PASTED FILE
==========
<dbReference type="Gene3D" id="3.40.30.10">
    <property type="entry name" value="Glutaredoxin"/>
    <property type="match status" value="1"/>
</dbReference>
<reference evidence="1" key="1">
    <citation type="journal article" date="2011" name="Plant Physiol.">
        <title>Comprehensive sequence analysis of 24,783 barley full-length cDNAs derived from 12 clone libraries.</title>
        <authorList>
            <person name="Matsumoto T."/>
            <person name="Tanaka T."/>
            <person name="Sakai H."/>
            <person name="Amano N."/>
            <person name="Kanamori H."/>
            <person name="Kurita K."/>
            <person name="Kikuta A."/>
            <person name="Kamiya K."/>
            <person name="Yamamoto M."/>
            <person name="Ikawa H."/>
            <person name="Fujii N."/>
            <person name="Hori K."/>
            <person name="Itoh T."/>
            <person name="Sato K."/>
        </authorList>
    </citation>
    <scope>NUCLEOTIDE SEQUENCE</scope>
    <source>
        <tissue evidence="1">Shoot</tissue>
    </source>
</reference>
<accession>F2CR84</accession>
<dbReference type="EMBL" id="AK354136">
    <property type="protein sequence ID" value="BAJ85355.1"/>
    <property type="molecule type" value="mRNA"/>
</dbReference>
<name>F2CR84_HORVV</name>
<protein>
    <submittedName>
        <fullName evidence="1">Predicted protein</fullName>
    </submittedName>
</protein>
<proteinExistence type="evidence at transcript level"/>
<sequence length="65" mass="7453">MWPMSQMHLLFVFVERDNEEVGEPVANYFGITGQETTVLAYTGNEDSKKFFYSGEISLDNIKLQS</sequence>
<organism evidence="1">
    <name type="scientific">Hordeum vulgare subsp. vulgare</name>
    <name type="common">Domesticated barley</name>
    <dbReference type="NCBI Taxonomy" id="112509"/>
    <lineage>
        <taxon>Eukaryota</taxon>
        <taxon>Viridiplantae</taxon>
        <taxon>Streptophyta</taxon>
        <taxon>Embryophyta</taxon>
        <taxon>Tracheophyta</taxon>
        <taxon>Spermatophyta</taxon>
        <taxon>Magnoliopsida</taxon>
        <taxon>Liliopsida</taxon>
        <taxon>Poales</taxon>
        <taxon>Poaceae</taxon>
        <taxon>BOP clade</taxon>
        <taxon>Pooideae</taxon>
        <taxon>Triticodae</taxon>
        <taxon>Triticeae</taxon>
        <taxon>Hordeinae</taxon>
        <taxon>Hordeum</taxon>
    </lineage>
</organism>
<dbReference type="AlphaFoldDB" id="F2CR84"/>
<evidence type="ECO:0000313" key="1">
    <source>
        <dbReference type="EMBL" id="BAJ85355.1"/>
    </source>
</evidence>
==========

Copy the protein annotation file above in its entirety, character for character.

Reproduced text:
<dbReference type="Gene3D" id="3.40.30.10">
    <property type="entry name" value="Glutaredoxin"/>
    <property type="match status" value="1"/>
</dbReference>
<reference evidence="1" key="1">
    <citation type="journal article" date="2011" name="Plant Physiol.">
        <title>Comprehensive sequence analysis of 24,783 barley full-length cDNAs derived from 12 clone libraries.</title>
        <authorList>
            <person name="Matsumoto T."/>
            <person name="Tanaka T."/>
            <person name="Sakai H."/>
            <person name="Amano N."/>
            <person name="Kanamori H."/>
            <person name="Kurita K."/>
            <person name="Kikuta A."/>
            <person name="Kamiya K."/>
            <person name="Yamamoto M."/>
            <person name="Ikawa H."/>
            <person name="Fujii N."/>
            <person name="Hori K."/>
            <person name="Itoh T."/>
            <person name="Sato K."/>
        </authorList>
    </citation>
    <scope>NUCLEOTIDE SEQUENCE</scope>
    <source>
        <tissue evidence="1">Shoot</tissue>
    </source>
</reference>
<accession>F2CR84</accession>
<dbReference type="EMBL" id="AK354136">
    <property type="protein sequence ID" value="BAJ85355.1"/>
    <property type="molecule type" value="mRNA"/>
</dbReference>
<name>F2CR84_HORVV</name>
<protein>
    <submittedName>
        <fullName evidence="1">Predicted protein</fullName>
    </submittedName>
</protein>
<proteinExistence type="evidence at transcript level"/>
<sequence length="65" mass="7453">MWPMSQMHLLFVFVERDNEEVGEPVANYFGITGQETTVLAYTGNEDSKKFFYSGEISLDNIKLQS</sequence>
<organism evidence="1">
    <name type="scientific">Hordeum vulgare subsp. vulgare</name>
    <name type="common">Domesticated barley</name>
    <dbReference type="NCBI Taxonomy" id="112509"/>
    <lineage>
        <taxon>Eukaryota</taxon>
        <taxon>Viridiplantae</taxon>
        <taxon>Streptophyta</taxon>
        <taxon>Embryophyta</taxon>
        <taxon>Tracheophyta</taxon>
        <taxon>Spermatophyta</taxon>
        <taxon>Magnoliopsida</taxon>
        <taxon>Liliopsida</taxon>
        <taxon>Poales</taxon>
        <taxon>Poaceae</taxon>
        <taxon>BOP clade</taxon>
        <taxon>Pooideae</taxon>
        <taxon>Triticodae</taxon>
        <taxon>Triticeae</taxon>
        <taxon>Hordeinae</taxon>
        <taxon>Hordeum</taxon>
    </lineage>
</organism>
<dbReference type="AlphaFoldDB" id="F2CR84"/>
<evidence type="ECO:0000313" key="1">
    <source>
        <dbReference type="EMBL" id="BAJ85355.1"/>
    </source>
</evidence>